This review and others are posted at Inspiring Insomnia.
Note: This review will contain spoilers from Poison Princess, the first book in the series.
The Arcana Chronicles series reads like a mystical version of The Hunger Games. That’s not a bad thing here. Usually when I compare a book to The Hunger Games, it doesn’t fare well in comparison. But Kresley Cole manages to keep the whole teenagers-out-to-slaughter-each-other thing fresh by having them embody the characters on Tarot cards.
Evie is the Empress, and she is completely transformed from the girl she was in Poison Princess. She is now in full control of her powers, and she’s not afraid to use them, whether it’s injecting foes with poison from her claws or strangling them with deadly vines. The foes continue to come at Evie from all sides as we are introduced to more of the Arcana.
Evie doesn’t only have the Arcana, people with powers to rival her own, to worry about. There are the zombie-ish “bagmen,” and a scene which exposes their peculiar eating habits is thrillingly grotesque. I think a lot of readers will be completely disgusted, as well as shocked at the level of gore in this YA book, but it all worked for me.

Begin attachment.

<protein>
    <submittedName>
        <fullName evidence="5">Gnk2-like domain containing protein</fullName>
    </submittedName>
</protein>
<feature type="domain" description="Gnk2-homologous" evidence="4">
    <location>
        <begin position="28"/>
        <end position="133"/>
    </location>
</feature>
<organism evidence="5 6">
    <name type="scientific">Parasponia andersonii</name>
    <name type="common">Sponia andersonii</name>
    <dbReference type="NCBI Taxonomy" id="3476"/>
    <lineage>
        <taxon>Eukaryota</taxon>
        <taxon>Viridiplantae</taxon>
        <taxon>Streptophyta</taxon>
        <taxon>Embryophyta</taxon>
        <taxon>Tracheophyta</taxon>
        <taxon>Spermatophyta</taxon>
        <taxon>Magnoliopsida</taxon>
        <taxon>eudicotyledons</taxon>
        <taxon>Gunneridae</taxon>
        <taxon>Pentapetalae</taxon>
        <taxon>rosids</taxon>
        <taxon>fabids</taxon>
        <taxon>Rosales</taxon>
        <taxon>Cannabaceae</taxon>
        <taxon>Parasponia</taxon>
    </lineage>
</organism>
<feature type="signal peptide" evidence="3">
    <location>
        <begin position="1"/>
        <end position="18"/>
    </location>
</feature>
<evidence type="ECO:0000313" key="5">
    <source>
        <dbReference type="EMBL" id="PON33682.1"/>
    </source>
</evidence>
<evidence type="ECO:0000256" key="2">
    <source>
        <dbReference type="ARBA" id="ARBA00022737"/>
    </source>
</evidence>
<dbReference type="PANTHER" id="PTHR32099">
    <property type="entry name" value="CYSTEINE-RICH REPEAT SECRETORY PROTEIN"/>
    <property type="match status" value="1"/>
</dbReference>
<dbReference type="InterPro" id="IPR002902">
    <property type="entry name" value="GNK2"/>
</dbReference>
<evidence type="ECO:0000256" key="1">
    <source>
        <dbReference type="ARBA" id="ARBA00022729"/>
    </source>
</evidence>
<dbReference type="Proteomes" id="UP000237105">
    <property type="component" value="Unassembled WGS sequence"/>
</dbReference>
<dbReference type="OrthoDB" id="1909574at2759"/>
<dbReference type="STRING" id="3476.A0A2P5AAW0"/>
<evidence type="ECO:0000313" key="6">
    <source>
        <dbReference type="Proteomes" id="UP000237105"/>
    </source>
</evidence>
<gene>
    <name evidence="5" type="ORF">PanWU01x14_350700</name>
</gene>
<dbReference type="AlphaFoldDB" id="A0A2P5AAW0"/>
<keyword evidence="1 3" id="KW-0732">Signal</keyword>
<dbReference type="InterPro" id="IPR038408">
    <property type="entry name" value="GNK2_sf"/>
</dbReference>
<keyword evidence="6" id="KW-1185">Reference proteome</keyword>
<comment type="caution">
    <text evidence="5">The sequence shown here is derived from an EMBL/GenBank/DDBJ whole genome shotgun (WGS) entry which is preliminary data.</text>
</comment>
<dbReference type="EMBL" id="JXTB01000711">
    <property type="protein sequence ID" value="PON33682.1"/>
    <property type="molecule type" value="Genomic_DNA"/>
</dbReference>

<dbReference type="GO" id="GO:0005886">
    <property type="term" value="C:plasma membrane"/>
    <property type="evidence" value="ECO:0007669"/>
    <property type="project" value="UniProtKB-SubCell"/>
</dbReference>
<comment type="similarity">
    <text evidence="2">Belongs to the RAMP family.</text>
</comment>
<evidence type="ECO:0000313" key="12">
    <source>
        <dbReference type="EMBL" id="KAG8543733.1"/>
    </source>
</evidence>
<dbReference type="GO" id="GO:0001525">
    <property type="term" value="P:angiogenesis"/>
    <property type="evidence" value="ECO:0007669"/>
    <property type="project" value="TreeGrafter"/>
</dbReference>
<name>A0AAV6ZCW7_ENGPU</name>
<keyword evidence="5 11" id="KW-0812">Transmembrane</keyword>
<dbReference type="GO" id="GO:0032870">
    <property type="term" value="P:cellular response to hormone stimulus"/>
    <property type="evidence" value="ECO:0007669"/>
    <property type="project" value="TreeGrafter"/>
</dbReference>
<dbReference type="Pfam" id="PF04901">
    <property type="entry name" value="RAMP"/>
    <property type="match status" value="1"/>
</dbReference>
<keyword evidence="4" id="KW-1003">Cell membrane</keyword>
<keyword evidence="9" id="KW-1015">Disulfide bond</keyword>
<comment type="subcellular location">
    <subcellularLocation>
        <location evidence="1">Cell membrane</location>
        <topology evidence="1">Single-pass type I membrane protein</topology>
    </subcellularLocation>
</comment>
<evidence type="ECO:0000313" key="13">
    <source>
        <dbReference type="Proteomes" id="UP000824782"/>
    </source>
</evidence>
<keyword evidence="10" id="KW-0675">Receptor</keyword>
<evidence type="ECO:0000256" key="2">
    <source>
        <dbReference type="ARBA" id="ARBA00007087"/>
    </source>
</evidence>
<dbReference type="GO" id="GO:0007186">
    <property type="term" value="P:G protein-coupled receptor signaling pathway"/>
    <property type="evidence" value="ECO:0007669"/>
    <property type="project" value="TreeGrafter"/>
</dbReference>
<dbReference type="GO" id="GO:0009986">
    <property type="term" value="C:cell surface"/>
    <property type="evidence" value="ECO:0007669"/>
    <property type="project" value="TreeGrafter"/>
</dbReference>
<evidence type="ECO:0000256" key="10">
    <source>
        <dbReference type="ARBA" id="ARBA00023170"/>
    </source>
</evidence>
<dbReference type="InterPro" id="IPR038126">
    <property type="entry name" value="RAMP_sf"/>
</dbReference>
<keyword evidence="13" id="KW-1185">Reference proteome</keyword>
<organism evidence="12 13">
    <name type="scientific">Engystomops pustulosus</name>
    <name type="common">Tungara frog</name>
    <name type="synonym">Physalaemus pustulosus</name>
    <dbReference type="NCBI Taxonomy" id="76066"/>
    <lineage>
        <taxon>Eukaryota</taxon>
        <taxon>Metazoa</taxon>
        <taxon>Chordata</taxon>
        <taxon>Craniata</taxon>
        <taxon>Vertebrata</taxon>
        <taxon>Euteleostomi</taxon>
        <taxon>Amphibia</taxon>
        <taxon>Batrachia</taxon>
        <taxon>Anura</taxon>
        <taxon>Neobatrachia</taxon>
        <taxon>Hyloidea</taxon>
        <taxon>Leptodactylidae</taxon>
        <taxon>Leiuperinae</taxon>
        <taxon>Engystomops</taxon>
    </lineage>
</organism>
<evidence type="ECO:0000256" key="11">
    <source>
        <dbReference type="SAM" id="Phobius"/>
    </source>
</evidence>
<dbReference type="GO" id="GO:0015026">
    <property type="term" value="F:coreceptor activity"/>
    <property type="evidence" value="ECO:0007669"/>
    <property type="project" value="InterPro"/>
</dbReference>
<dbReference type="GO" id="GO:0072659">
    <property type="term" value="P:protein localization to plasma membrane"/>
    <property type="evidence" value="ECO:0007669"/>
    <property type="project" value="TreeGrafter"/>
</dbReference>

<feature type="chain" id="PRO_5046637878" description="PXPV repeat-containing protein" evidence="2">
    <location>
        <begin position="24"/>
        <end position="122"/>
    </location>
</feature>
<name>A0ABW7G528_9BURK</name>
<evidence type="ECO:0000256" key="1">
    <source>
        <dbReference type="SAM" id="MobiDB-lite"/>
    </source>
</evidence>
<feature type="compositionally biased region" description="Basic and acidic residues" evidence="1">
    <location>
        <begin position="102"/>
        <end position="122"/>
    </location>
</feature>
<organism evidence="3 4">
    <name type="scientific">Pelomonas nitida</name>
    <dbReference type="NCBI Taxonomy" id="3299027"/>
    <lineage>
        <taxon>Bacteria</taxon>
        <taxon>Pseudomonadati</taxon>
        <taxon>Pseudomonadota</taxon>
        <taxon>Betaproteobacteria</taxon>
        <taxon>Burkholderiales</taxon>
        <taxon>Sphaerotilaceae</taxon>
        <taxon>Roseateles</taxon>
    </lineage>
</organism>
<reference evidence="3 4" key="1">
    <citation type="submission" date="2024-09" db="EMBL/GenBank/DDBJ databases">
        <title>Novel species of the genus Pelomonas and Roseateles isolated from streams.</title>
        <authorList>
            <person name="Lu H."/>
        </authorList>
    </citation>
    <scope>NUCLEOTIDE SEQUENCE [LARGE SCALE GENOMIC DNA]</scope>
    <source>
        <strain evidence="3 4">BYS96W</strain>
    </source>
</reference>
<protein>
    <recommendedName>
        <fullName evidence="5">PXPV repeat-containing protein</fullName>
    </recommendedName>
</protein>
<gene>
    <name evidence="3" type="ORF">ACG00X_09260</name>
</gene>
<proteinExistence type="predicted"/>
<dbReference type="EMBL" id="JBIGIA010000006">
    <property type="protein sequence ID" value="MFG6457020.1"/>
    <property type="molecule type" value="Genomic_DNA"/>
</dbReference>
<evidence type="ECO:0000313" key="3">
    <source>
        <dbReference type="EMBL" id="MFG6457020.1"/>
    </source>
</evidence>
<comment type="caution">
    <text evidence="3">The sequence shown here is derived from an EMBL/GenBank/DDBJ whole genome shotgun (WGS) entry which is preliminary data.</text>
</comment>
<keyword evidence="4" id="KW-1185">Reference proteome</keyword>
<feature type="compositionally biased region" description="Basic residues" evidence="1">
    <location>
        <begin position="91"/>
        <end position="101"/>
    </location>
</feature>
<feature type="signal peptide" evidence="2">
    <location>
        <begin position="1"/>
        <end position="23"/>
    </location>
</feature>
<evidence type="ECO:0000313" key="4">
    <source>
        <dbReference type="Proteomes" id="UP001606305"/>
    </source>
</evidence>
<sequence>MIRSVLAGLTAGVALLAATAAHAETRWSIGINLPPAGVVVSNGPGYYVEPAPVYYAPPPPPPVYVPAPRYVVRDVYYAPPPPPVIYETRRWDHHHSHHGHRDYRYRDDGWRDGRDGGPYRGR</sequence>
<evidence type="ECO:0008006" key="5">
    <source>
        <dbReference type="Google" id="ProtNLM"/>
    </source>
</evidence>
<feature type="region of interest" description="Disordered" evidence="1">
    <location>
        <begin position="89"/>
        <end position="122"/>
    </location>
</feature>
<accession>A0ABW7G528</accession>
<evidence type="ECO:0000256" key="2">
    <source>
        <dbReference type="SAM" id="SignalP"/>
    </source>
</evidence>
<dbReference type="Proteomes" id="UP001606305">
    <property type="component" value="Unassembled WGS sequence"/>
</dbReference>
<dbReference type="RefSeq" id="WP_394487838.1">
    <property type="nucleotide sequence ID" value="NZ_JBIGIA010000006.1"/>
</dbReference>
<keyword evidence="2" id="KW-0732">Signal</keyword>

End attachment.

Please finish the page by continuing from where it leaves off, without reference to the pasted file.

I haven’t even mentioned poor Jack yet. He was so charismatic in Poison Princess, but he is no match for Death, once Death gets his clutches on Evie. If you loved him in Poison Princess, you can expect to feel his absence here. Jack now knows that Evie is not quite human, and he’s more than a bit conflicted about it. Even though I liked Jack in the last book, I became bored with him rather quickly here. So I was happy to see mopey Jack get shoved to the background when Death showed up with his special blend of spice and excitement. And yes, this does mean that we’ve got a love triangle. I was OK with it here, mostly because Jack’s presence was felt mostly in Evie’s mind, and Death was intriguing enough for me to want to forget that Jack exists at time.
The cliffhanger here was somewhat…ick. The revelations and the events leading up to it were a wonderful surprise, but it was just that last scene that bothered me. Don’t worry – I won’t spoil it, but I think Cole is accustomed to writing for adults, and she should try not to forget that Evie is 16. Because, like I said, ick.
As a word of caution: there are a couple of sex scenes that are quite explicit for a book that’s considered Young Adult. They pale in comparison to Cole’s adult books, but this may not be appropriate for readers who fall more towards the Young end of the Young Adult spectrum.